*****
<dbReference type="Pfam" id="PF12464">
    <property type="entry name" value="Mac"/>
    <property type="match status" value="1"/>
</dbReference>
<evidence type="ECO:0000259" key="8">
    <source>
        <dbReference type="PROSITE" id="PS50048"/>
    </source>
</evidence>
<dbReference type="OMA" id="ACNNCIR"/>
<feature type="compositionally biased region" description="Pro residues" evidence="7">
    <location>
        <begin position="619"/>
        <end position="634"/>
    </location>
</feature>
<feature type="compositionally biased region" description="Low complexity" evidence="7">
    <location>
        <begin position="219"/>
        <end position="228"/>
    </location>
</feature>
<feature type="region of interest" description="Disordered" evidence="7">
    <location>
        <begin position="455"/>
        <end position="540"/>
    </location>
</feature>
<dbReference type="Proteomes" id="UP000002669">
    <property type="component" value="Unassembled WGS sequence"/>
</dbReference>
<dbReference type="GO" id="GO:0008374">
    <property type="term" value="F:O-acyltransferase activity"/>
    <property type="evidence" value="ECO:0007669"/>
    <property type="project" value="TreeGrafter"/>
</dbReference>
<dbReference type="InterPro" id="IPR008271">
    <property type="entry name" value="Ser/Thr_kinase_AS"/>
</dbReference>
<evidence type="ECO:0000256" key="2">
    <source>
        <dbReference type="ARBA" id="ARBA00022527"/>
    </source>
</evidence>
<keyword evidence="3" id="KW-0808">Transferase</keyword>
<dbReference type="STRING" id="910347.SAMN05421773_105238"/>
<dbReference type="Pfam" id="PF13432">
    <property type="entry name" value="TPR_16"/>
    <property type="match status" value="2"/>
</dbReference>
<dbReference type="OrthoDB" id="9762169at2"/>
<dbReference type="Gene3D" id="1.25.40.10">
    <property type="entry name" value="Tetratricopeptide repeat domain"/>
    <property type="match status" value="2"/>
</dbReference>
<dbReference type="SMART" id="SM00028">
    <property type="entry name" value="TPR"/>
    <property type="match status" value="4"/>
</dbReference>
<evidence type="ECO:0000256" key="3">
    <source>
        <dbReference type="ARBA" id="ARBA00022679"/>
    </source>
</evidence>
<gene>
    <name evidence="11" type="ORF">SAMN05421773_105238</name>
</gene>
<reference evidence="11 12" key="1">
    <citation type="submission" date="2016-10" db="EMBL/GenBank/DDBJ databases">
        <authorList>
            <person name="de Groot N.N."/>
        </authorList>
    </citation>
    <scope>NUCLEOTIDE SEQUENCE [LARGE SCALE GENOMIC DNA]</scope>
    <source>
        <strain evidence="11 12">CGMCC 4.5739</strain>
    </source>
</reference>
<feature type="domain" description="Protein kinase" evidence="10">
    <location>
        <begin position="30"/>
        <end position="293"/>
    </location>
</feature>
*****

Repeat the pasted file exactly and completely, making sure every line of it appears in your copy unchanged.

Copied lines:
<dbReference type="Pfam" id="PF12464">
    <property type="entry name" value="Mac"/>
    <property type="match status" value="1"/>
</dbReference>
<evidence type="ECO:0000259" key="8">
    <source>
        <dbReference type="PROSITE" id="PS50048"/>
    </source>
</evidence>
<dbReference type="OMA" id="ACNNCIR"/>
<feature type="compositionally biased region" description="Pro residues" evidence="7">
    <location>
        <begin position="619"/>
        <end position="634"/>
    </location>
</feature>
<feature type="compositionally biased region" description="Low complexity" evidence="7">
    <location>
        <begin position="219"/>
        <end position="228"/>
    </location>
</feature>
<feature type="region of interest" description="Disordered" evidence="7">
    <location>
        <begin position="455"/>
        <end position="540"/>
    </location>
</feature>
<dbReference type="Proteomes" id="UP000002669">
    <property type="component" value="Unassembled WGS sequence"/>
</dbReference>
<dbReference type="GO" id="GO:0008374">
    <property type="term" value="F:O-acyltransferase activity"/>
    <property type="evidence" value="ECO:0007669"/>
    <property type="project" value="TreeGrafter"/>
</dbReference>
<dbReference type="InterPro" id="IPR008271">
    <property type="entry name" value="Ser/Thr_kinase_AS"/>
</dbReference>
<evidence type="ECO:0000256" key="2">
    <source>
        <dbReference type="ARBA" id="ARBA00022527"/>
    </source>
</evidence>
<keyword evidence="3" id="KW-0808">Transferase</keyword>
<dbReference type="STRING" id="910347.SAMN05421773_105238"/>
<dbReference type="Pfam" id="PF13432">
    <property type="entry name" value="TPR_16"/>
    <property type="match status" value="2"/>
</dbReference>
<dbReference type="OrthoDB" id="9762169at2"/>
<dbReference type="Gene3D" id="1.25.40.10">
    <property type="entry name" value="Tetratricopeptide repeat domain"/>
    <property type="match status" value="2"/>
</dbReference>
<dbReference type="SMART" id="SM00028">
    <property type="entry name" value="TPR"/>
    <property type="match status" value="4"/>
</dbReference>
<evidence type="ECO:0000256" key="3">
    <source>
        <dbReference type="ARBA" id="ARBA00022679"/>
    </source>
</evidence>
<gene>
    <name evidence="11" type="ORF">SAMN05421773_105238</name>
</gene>
<reference evidence="11 12" key="1">
    <citation type="submission" date="2016-10" db="EMBL/GenBank/DDBJ databases">
        <authorList>
            <person name="de Groot N.N."/>
        </authorList>
    </citation>
    <scope>NUCLEOTIDE SEQUENCE [LARGE SCALE GENOMIC DNA]</scope>
    <source>
        <strain evidence="11 12">CGMCC 4.5739</strain>
    </source>
</reference>
<feature type="domain" description="Protein kinase" evidence="10">
    <location>
        <begin position="30"/>
        <end position="293"/>
    </location>
</feature>